Through the ruckus and crowded Dining Commons (DC), there is often a sweet sound coming from the piano on the top floor. Senior Caleb Miller sits at the bench, seemingly unbothered, playing tunes over it all.
Miller began playing piano 14 years prior to first taking a seat at the DC piano bench, but it was not the thrill of playing for people that caught his attention. Rather, it was the quality of the piano itself.
“Honestly, it's just a really nice piano, so it's fun to play,” Miller said. “It's kind of like driving a nice car for a musician.”
In addition to the piano acting as a nice car for Miller, he also takes the lyrics of “Piano Man,” “Play us a song, you’re the Piano Man,” to heart. Miller says he plays not just for his own enjoyment but also for others.
Passersby have thanked Miller for his contribution to the atmosphere of the bustling DC before, especially card swiper Susan Malone. Someone even wrote him a thank you letter for his uplifting notes.
Even though Miller plays consistently at the DC, he did not always enjoy playing piano for fun. It was not until high school that he began to view the piano as a tool for joy. Miller changed his viewpoint after discovering improvisation through playing for his church.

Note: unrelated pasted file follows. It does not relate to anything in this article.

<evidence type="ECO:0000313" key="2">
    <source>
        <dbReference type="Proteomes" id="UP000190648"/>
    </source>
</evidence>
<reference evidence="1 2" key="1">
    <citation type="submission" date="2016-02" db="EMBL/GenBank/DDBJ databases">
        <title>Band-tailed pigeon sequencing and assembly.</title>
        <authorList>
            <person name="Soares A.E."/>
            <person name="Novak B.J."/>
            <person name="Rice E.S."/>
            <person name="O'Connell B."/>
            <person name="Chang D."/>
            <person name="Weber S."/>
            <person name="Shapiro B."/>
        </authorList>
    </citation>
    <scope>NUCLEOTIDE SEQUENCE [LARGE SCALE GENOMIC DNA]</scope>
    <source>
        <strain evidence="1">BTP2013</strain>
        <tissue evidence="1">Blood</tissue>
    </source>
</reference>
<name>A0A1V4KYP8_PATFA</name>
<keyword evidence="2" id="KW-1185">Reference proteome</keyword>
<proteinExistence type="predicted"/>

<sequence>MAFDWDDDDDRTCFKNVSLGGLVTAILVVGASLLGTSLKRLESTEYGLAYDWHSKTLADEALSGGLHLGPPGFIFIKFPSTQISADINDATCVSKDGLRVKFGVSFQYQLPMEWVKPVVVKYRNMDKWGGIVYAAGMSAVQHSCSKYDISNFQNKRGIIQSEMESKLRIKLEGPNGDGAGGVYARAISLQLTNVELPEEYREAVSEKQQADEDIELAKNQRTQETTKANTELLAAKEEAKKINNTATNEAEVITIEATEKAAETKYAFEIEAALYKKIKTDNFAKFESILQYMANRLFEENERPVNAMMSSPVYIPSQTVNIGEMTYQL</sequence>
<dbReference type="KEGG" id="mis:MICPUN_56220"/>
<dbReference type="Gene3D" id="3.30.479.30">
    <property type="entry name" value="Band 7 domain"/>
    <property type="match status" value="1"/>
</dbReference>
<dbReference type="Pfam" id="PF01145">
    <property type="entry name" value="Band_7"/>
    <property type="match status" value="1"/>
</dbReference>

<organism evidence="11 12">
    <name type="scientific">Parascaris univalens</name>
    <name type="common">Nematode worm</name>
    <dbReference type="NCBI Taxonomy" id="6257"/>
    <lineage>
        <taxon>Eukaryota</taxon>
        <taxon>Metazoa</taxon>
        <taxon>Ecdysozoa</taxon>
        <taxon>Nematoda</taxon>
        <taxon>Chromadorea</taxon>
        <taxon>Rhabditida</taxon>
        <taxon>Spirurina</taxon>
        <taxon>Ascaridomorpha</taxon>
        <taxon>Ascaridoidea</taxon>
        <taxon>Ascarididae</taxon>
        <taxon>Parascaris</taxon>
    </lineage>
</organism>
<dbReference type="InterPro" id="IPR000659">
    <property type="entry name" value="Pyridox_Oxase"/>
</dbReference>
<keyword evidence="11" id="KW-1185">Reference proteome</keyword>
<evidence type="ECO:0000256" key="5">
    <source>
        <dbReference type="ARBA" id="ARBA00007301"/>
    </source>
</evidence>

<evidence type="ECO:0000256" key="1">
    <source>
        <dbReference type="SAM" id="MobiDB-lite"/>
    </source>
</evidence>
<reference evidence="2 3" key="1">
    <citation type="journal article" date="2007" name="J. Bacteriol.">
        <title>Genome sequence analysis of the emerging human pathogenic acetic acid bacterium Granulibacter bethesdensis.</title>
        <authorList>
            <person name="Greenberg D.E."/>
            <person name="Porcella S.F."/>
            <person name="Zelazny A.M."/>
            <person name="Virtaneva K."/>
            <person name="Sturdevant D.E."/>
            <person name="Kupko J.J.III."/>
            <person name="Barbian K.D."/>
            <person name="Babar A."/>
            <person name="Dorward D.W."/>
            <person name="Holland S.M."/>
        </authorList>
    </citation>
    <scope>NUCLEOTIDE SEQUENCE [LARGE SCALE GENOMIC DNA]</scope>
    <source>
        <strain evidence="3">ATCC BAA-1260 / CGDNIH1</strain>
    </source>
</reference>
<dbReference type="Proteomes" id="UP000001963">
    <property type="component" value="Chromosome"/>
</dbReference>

“First of all, (after) more practice, eventually (I) got more comfortable with it,” Miller said. “And like with anything that you practice a lot, you get to the point where you're basically fluent with being able to play something. (This) was around the same time when I joined my church's worship team, and I think my worship leader pushed me pretty hard as far as improvising during prayer times. Just having someone else encouraging me to grow in that area was helpful.”
Miller’s main playlists he plays for passersby include improvisation. Though it is on the fly and under the gaze of DC attendees, Miller has found a comfortability in it. Typically, Miller starts his improvisation with a chord progression, usually a piano or jazz tune, and improvises with his right hand, mixing it up and experimenting with new chords as he goes along.
Pursuing an engineering degree, Miller does not anticipate playing piano for anything but fun and since he is a senior and will be graduating soon, he realizes he will soon have to say goodbye to the sports-car-level piano.
Miller will leave the piano and Taylor this spring, but for those who witnessed his playing during the chaos, he will be remembered as the man behind the piano who brought delight to the DC.
“I think (my) love of music is probably the biggest (reason I play piano),” Miller said. “Music to me is a very emotional thing that I can really get involved in: I enjoy playing music, and I enjoy listening to music, and the DC is one of the best places—one of the best pianos that I have access to make music (with). It's a place where other people can also appreciate it.”